In the six months since Anthony, Lucy, and George survived a night in the most haunted house in England, Lockwood & Co. hasn’t made much progress. Quill Kipps and his team of Fittes agents keep swooping in on Lockwood’s investigations. Finally, in a fit of anger, Anthony challenges his rival to a contest: the next time the two agencies compete on a job, the losing side will have to admit defeat in the Times newspaper.
Things look up when a new client, Mr. Saunders, hires Lockwood & Co. to be present at the excavation of Edmund Bickerstaff, a Victorian doctor who reportedly tried to communicate with the dead. Saunders needs the coffin sealed with silver to prevent any supernatural trouble. All goes well – until George’s curiosity attracts a horrible phantom.
Back home at Portland Row, Lockwood accuses George of making too many careless mistakes. Lucy is distracted by urgent whispers coming from the skull in the ghost jar. Then the team is summoned to DEPRAC headquarters. Kipps is there too, much to Lockwood’s annoyance. Bickerstaff’s coffin was raided and a strange glass object buried with the corpse has vanished. Inspector Barnes believes the relic to be highly dangerous, and he wants it found.
The author of the blockbuster Bartimaeus series delivers another amusing, chilling, and ingeniously plotted entry in the critically acclaimed Lockwood & Co. series.
You can read an excerpt here (just click open preview).
I freaking adore this series.
The world, the characters – the adventure. The delicious blend of tension of humor. This series has an alchemy all its own, and it is delightful to partake.
So once again Lucy, Anthony, and George – the triumvirate of Lockwood & Co – are on the case (and bickering as much as ever), as they tackle yet another ream of things that go bump in the night. And really my favorite thing about these books is that sense of teamwork, as the three of them rub up against each other and generally drive each other crazy, even as they regularly save each other’s lives. I also enjoyed how this story touched on several of the secrets each was holding dear – often to the detriment of the others – and the mistrust and hurt engendered, until reveals were begrudgingly dragged out of all three of them. And so we earn a few more clues about Lockwood’s family history, and learn of unexpected facets of George’s past. And of course, Lucy’s burgeoning talent is very much front and center, as that skull they keep around (the one in the jar) just won’t shut up – though Lucy’s the only one who can hear him. But the clues he whispers, and the larger questions as to why, exactly, he’s telling them all this, add a wonderful sense of malicious intent to the proceedings, even as Lucy’s vacillates between pride and unease at her new ability; as Lockwood’s cocksure arrogance continues to shut both Lucy and George out, and as George’s injured pride continues to hold him apart. And so we can only watch as the skull preys on their vulnerabilities all too easily – and how it seems the people most likely to hurt our trio are themselves.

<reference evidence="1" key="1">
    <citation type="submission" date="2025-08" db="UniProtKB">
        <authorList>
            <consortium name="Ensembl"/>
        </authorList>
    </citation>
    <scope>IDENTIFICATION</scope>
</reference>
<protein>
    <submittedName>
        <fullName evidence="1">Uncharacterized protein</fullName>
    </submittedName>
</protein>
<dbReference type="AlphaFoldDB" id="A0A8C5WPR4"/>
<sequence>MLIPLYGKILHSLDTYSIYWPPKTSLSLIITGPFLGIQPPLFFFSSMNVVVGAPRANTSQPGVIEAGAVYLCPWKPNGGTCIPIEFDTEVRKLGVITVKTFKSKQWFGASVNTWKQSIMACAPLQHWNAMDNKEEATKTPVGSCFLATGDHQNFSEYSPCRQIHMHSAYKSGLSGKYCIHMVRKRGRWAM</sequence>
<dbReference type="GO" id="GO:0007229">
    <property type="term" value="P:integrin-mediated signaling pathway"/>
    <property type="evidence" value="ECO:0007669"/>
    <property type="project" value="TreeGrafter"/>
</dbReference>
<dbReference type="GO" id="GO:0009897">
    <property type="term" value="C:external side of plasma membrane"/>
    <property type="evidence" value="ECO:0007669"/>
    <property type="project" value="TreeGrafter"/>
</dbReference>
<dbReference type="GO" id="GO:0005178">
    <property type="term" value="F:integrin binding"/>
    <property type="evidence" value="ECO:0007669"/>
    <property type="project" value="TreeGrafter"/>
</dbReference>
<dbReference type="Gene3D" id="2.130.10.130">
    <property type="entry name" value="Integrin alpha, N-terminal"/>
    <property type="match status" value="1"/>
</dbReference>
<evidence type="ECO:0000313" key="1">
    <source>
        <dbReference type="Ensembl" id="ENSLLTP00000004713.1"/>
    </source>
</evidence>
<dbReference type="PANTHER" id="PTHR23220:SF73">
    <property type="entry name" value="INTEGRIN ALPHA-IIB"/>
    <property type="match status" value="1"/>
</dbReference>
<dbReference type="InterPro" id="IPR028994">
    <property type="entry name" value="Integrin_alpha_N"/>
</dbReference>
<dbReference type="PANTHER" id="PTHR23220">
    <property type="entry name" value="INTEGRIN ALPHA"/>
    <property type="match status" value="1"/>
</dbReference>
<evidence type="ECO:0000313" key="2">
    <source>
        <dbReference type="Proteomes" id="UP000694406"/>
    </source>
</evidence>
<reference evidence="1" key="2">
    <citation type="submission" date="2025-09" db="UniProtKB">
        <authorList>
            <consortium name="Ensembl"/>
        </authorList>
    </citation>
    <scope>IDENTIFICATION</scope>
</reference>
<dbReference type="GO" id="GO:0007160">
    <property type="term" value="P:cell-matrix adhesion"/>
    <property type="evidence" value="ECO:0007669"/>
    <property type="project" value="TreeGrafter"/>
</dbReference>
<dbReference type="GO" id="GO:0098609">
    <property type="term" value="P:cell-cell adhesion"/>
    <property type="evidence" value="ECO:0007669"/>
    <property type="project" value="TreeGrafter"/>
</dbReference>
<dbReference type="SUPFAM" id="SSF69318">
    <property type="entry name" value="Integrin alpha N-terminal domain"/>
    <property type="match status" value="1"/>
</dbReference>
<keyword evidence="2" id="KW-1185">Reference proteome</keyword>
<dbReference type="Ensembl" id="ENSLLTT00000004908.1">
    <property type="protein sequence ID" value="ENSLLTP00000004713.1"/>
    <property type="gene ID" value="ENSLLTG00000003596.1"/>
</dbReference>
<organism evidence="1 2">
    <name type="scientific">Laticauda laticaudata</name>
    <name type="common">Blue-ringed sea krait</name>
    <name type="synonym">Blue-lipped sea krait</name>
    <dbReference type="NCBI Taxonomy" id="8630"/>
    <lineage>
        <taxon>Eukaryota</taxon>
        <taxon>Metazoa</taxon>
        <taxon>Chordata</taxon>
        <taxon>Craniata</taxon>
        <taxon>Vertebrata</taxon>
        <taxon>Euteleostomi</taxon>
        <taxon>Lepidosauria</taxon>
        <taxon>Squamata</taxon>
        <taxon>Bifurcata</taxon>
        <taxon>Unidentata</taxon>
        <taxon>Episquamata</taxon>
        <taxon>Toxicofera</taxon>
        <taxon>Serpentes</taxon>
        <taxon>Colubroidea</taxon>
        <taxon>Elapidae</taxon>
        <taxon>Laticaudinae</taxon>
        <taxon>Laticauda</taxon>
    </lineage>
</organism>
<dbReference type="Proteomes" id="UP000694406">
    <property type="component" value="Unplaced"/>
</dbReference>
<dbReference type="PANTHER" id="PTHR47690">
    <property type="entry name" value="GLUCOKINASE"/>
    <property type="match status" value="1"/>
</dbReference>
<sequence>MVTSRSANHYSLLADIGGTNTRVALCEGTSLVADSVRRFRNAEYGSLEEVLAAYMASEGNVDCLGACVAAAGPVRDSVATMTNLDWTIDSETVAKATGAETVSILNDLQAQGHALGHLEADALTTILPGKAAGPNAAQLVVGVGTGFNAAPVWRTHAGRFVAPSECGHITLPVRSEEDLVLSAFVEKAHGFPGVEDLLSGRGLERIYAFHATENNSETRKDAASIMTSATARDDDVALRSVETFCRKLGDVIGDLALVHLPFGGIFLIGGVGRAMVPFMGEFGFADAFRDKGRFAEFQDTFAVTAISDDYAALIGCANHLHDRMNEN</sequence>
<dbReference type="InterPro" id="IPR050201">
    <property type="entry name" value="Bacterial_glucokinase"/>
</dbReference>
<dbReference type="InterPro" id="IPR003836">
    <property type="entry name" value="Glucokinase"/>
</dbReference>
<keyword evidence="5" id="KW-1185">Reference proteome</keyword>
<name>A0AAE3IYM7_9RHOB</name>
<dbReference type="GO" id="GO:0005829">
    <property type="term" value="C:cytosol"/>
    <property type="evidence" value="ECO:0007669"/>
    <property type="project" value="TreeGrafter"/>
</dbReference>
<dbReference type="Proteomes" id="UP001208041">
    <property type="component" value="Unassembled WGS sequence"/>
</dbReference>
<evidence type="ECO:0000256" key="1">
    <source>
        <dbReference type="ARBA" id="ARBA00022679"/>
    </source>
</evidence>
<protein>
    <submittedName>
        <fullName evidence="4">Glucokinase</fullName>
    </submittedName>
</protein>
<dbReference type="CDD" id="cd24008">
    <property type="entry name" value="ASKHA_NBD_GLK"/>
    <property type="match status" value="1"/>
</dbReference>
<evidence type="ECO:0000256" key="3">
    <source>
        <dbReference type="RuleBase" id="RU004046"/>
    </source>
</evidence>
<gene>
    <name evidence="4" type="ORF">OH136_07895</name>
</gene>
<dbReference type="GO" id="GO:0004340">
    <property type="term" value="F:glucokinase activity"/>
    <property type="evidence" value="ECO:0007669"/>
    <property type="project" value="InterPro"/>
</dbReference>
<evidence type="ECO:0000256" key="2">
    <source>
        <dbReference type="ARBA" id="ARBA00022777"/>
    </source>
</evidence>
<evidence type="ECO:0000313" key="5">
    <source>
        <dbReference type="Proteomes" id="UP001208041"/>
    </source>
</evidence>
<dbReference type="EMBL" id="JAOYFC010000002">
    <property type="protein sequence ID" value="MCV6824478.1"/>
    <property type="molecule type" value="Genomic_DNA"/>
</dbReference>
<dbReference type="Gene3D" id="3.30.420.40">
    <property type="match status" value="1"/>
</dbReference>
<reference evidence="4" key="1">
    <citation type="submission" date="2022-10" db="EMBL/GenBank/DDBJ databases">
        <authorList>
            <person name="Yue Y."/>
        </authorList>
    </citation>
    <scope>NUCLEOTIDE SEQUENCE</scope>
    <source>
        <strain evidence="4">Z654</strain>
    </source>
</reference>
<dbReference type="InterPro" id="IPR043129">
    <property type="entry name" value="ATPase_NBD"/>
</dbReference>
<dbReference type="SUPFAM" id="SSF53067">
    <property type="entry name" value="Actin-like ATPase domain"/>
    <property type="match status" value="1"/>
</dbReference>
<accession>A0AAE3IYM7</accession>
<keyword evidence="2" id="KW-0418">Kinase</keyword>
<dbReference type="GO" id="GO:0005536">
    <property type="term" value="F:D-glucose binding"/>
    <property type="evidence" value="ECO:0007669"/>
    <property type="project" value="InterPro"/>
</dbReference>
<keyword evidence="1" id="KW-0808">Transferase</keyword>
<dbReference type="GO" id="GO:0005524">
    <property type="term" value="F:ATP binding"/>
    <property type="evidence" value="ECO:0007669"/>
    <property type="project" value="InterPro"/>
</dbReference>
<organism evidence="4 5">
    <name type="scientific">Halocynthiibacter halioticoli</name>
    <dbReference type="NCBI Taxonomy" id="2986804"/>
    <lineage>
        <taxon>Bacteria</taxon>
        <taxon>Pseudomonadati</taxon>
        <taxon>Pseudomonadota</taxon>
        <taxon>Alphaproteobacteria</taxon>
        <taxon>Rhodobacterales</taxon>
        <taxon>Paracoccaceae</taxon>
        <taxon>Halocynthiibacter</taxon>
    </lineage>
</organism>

But as for the case itself, it leads our team from a haunted graveyard (nothing out of the ordinary, that, given “The Problem” – which is the Brits’ oh-so-understated name for the plague of marauding ghosts terrorizing the isles), to pawn shops, from the muddy banks of the Thames to the glittering ballroom of the hallowed Fittes Agency, as our trio slowly unravels the mysterious theft of what turns out to be a particularly dangerous artifact – while being dogged by the irksome Kipps and his sour team of Fittes agents all the while. And while I admit, the villain of this piece wasn’t terribly hard to unmask – I twigged to him/her rather early on – and even more so, I don’t think this book had quite the deliciously scary oomph of the first (as that creepy, blood-soaked mansion is frankly hard to beat), I still very much enjoyed the adventure, as there were more than enough chills, spills, and swordplay to make for a marvelously entertaining affair. And I especially loved all those mysterious hints strewn throughout the story, that The Problem was only going to get worse…
So all in all, the deeds were dastardly, the rapiers of both steel and wit razor sharp, and the ghosts creepy as ever, as once again Stroud serves up a delightful scrum of humor and fright – all the while evolving the partnership of our Lockwood three. So really, I have only one thing left to say – and that is, when does the next book come out, again?
Byrt Grade: A
As Levar Burton likes to say – you don’t have to take my word for it…
This series has everything I could want in a middle grade series. Great characters, a thick plot full of turns and action orientated scenes, and a setting that I love – a historical London ridden with a ghost problem. Most of all, I’m intrigued by Lockwood and his mysterious ways, I feel Lucy’s pain in not knowing enough about him but feeling compelled to want to learn more.
Rousing adventures for young tomb robbers and delvers into realms better left to the dead.